Twitter has recently announced that it will be introducing some new features. The first is Super Followers, which will allow creators to offer subscriptions to fans in return for exclusive content, very much along the lines of Patreon.
The other addition, and one that may have mass appeal, is Twitter Communities. So, what is it and when will you be able to use the feature? Here’s everything we know so far.
What are Twitter Communities?
Information is pretty thin on the ground at the moment, with Twitter only announcing the concept at its
2021 TWTR Analyst Day rather than pinning down any specifics. The principle is much the same as Facebook Groups, in that users can sign up to communities that follow specific topics. So, if you’re a fan of fantasy books for example, you should be able to find a group of like-minded people to discuss the latest releases, share favourites and generally avoid the general gloom that seems to pervade normal Twitter.
It’s unclear yet whether these will be created by Twitter or follow the Facebook Group approach and allow users to make the communities themselves. The latter seems far more likely, as the diversity of interests represented by Twitter users would be a huge task for the company to try to interpret and manage.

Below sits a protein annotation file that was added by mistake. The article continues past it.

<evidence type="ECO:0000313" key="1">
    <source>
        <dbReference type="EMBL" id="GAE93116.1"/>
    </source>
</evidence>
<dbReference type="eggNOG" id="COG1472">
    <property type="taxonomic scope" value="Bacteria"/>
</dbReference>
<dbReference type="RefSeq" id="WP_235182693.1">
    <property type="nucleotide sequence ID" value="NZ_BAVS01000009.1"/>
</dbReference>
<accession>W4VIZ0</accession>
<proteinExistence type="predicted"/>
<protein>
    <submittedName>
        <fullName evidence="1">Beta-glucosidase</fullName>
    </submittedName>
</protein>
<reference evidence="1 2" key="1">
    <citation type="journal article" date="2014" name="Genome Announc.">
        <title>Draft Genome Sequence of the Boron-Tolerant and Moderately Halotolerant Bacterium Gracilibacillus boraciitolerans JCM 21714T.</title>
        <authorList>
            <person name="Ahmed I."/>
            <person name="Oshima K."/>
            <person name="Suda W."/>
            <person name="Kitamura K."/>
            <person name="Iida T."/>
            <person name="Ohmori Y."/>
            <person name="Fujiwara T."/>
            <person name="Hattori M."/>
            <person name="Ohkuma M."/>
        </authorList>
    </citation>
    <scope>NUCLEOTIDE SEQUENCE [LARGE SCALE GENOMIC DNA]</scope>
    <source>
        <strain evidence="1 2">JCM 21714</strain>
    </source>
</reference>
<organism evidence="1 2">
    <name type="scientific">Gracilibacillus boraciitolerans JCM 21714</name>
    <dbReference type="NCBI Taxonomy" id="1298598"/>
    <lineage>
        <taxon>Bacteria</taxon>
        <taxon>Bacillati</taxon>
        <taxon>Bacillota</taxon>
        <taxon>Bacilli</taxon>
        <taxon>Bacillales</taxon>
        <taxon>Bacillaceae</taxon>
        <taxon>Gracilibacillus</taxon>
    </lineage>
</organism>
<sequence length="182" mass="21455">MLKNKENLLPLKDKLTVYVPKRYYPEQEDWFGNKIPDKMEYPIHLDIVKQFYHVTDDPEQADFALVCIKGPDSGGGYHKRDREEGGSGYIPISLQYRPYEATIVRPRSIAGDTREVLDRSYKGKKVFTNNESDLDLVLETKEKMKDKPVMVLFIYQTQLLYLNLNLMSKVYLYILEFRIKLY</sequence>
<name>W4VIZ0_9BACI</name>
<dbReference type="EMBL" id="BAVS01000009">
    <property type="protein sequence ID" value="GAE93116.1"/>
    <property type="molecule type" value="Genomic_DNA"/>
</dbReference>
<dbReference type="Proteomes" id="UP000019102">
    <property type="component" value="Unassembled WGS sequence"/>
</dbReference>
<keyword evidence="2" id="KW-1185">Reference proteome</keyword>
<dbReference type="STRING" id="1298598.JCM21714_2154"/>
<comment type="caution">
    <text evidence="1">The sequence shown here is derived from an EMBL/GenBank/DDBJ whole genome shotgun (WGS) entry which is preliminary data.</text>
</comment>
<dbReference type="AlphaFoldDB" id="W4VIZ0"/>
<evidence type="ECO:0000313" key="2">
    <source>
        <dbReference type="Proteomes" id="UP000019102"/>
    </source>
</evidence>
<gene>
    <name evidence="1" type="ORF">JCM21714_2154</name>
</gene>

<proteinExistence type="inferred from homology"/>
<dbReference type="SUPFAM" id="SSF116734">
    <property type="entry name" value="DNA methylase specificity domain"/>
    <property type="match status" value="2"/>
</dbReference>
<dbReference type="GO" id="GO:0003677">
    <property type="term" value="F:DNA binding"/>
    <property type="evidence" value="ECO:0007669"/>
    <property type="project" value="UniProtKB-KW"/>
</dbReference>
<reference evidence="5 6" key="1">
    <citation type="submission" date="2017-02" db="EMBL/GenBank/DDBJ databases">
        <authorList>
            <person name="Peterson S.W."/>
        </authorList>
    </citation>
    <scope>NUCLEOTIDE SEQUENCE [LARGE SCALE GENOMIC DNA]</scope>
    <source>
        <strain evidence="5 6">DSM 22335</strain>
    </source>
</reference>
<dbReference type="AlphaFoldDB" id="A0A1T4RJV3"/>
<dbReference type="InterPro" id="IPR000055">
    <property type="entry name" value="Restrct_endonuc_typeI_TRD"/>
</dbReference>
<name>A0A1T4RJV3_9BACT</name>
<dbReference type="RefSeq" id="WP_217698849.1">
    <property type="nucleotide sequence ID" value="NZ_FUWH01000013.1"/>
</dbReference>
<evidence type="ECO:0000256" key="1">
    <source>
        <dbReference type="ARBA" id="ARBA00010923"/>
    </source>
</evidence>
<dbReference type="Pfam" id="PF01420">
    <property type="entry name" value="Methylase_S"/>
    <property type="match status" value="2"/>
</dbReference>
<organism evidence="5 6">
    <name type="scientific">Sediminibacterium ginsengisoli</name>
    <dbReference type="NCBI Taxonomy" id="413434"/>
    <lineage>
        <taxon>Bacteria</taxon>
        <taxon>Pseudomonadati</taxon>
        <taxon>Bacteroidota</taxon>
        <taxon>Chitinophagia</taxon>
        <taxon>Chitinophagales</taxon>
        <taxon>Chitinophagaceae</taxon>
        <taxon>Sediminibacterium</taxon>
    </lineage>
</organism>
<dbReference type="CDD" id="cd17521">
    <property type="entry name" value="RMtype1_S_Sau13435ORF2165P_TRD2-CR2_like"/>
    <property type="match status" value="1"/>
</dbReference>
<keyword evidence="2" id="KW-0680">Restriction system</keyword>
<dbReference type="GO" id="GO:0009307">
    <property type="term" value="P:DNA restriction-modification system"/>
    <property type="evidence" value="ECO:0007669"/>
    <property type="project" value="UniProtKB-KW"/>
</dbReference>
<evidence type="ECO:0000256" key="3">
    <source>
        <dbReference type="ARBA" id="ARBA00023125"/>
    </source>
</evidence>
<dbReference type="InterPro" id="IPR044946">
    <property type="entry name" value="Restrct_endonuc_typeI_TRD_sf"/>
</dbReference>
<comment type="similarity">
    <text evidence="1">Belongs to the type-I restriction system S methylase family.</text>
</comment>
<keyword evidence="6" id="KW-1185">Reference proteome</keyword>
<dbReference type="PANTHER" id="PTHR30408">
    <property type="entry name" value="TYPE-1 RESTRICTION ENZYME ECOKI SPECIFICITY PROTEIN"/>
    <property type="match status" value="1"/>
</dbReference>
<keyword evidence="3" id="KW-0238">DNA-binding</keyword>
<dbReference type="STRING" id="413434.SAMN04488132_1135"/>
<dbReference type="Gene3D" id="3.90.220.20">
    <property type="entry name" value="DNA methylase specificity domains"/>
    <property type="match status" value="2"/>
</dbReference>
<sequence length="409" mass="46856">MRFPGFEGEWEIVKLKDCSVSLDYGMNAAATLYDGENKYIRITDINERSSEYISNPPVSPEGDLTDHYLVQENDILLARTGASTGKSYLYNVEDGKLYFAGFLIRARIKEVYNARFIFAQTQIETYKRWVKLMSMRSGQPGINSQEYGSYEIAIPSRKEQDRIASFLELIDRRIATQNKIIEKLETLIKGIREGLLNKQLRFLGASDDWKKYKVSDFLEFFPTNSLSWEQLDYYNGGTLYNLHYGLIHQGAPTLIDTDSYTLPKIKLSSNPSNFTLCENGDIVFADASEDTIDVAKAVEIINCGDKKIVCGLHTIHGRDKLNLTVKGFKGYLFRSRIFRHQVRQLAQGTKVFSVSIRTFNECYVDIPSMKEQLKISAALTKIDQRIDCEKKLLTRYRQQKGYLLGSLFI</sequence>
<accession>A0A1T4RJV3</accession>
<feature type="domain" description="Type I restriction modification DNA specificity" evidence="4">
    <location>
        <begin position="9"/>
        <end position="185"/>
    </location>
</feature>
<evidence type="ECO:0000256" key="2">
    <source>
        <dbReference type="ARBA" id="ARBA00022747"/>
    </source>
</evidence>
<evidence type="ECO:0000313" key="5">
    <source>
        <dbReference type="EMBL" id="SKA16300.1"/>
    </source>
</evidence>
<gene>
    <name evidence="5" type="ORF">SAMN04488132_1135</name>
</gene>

Twitter previously introduced Topics in 2019, which allows users to follow certain interests and access them as a separate feed. You can use the feature by opening up the Settings menu in the Twitter app and tapping the Topics option. Select the ones you want to follow, then you’ll be able to access those feeds by tapping on them in the Topics section.
Communities looks to take this idea and develop it into a more conversational group rather than a collated list of tweets. People already create communities on Twitter via hashtags, but official Communities should make it easier to find and participate in the conversation.
“One of the special things about Twitter is the diversity of micro-communities that form around different interest spaces”, stated Kayvon Beykpour, Twitter Product Lead, at the Analyst Day Presentation. “These communities form ad-hoc with little structure in our product beyond #hashtags, which speaks to the fluidity and openness of Twitter — but it also makes it difficult to find these communities. And even more difficult to have more focused conversations within those communities.”
“We’re working on solving this problem”, he said, “by creating a product experience that makes it easier for people to form, discover and participate in these micro-communities. And an experience that enables creators to customize these spaces, including setting and enforcing social norms above and beyond our Terms of Service.”
When will I be able to use Twitter Communities?
There’s no date when the Communities feature will make its debut on the service, but Beykpour did confirm that, “You’ll see us experiment publicly and transparently, much like we did with Topics, Spaces and Fleets, starting later this year.”
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